Whenever you visit your doctor's office, you probably have come to expect a blood-pressure check by a nurse before you are seen by your physician. But chances are one in three that these routine blood-pressure readings are wrong, according to a recent UC Irvine study.
UCI researchers have found that a third of the people diagnosed as having high blood pressure don't actually have it. And an equal percentage with supposedly normal readings were found to have high blood pressure and not know it.
Since one in four Americans--60 million people, according to estimates by the American Heart Assn.--suffer from potentially fatal hypertension (high blood pressure), the study has far-reaching implications, according to lead researcher Dr. Michael Weber, 43, a UCI professor of medicine who is the director of the Long Beach-based Hypertension Center.
(Hypertension and high blood pressure are used interchangeably by physicians and, according to Weber, the terms mean the same thing: the actual force or pressure of blood within the heart and arteries is too high. In time this can lead to other medical emergencies, such as strokes, heart attacks or kidney disease.)
The UCI study, which looked at the effectiveness of 24-hour monitoring of blood pressure, was published this summer in the American Heart Journal. It used a high-tech monitoring device originally developed to study blood-pressure fluctuations in space shuttle astronauts.
"We have been working with the device since 1978, when (physician-engineer-astronaut) Bill Thornton, who was the first person to wear it in space, came here to the Hypertension Center and finished the final design so that it could be used on patients here on Earth," Weber said.
The instrument, Pressurometer III, is now manufactured by Del Mar Avionics of Irvine and uses a conventional blood-pressure cuff worn on the arm. It attaches to a four-pound recording device that can be worn on a belt or with a shoulder harness. The device automatically inflates the cuff at regular intervals, taking blood-pressure readings and recording them as the patient carries out his everyday tasks over a 24-hour period.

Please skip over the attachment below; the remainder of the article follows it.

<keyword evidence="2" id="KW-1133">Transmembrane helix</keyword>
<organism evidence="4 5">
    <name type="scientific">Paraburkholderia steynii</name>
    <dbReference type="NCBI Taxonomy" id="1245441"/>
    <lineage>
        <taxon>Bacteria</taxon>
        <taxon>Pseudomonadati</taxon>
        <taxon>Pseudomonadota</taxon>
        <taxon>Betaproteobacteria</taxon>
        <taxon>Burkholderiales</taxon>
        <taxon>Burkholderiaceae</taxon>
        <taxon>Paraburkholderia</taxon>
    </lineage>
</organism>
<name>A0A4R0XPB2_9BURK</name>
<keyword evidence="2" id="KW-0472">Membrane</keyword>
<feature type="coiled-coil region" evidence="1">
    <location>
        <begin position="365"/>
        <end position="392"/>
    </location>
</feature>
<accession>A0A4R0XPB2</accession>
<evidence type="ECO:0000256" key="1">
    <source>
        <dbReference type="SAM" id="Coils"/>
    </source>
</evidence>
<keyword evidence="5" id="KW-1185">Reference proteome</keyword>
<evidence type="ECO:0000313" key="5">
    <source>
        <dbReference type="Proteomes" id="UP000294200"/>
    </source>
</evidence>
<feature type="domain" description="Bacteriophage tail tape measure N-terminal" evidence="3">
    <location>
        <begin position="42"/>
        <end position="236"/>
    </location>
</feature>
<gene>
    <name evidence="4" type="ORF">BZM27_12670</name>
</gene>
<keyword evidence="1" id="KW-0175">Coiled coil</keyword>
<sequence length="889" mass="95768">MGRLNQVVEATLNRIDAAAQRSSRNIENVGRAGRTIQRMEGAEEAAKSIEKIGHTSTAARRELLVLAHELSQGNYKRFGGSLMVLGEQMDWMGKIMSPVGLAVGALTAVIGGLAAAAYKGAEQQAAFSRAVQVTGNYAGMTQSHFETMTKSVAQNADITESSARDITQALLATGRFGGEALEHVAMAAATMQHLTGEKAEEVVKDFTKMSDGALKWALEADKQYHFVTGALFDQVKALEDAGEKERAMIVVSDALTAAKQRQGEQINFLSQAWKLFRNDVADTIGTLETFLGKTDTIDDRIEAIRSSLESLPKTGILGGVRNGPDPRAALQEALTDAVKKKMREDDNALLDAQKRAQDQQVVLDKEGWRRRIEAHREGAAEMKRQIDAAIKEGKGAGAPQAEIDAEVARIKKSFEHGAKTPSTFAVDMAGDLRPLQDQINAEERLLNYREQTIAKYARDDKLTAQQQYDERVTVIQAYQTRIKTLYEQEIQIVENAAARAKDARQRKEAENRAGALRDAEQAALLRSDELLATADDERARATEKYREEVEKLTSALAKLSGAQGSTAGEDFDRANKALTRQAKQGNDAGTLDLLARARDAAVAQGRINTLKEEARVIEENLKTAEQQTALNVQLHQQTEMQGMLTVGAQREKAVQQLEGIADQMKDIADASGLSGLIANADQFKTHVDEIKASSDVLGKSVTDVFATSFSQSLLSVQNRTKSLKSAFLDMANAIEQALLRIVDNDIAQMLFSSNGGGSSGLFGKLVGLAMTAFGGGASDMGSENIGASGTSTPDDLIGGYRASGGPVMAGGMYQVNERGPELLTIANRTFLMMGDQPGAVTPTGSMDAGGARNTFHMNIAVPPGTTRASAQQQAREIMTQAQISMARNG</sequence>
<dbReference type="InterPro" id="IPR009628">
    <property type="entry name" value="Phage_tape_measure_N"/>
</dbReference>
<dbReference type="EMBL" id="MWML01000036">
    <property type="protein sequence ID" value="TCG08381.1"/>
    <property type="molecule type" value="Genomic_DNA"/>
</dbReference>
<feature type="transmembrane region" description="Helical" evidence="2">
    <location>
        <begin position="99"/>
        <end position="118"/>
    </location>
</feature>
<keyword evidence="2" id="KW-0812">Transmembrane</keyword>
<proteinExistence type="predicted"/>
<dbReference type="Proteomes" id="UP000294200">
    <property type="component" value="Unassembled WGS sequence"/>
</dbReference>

Subjects 'Perfectly Matched'
In earlier studies, Weber and his associates had used the device to study hundreds of people with hypertension and more than 80 people with normal blood pressures. However, Weber said this latest study was the first ever conducted in the United States in which patients with high blood pressure and patients with normal blood pressure were studied at the same time using the 24-hour monitoring device. He said the study's subjects "were perfectly matched" for age, height and weight to remove any variables that might affect blood-pressure readings.
During the study, Weber and his colleagues monitored 29 men who previously had been diagnosed as having hypertension and another 29 male volunteers who previously had been diagnosed as having normal blood pressure. Weber's research team discovered that nine of the hypertensive patients had fewer than 25% of their readings in the high-blood-pressure range.
On the other hand, an equal number of supposedly healthy men were found to have more than 25% of their readings in the high-blood-pressure range.
If those percentages were extrapolated to the general population, Weber said, it would mean that millions of Americans are needlessly being prescribed anti-hypertensive medications, which sometimes cause negative side effects, such as dizziness, depression and impaired alertness.
"And of course there is the unnecessary expense and inconvenience of taking this medication," Weber said during a recent interview in his office at the Hypertension Center, a research and treatment facility operated jointly by UCI and the Veterans Administration Medical Center in Long Beach.
Many Not Treated
Equally alarming, Weber said, is that more than 30% of supposedly healthy people may actually suffer from hypertension but are not being treated for the disease, which is a leading cause of heart attacks and strokes in the United States and a major cause of death in people over 50.
Weber said that he and fellow researchers Dr. Jan Drayer, a UCI professor of medicine, and research associate Dina Nakamura found that the 24-hour monitoring procedure overcomes the problems of one-time tests in doctors' offices because of the continuous recording feature.
"Twenty-four-hour monitoring eliminates the effects of apprehension and stress some patients experience when they are tested in a doctor's office, causing them to have abnormally high blood-pressure readings," Weber said.
More important than documenting the failings of the present one-time method of measuring blood pressure, Weber said, is the fact that the UCI study is "going to improve the quality of treatment for high blood pressure."
'More Confident Diagnoses'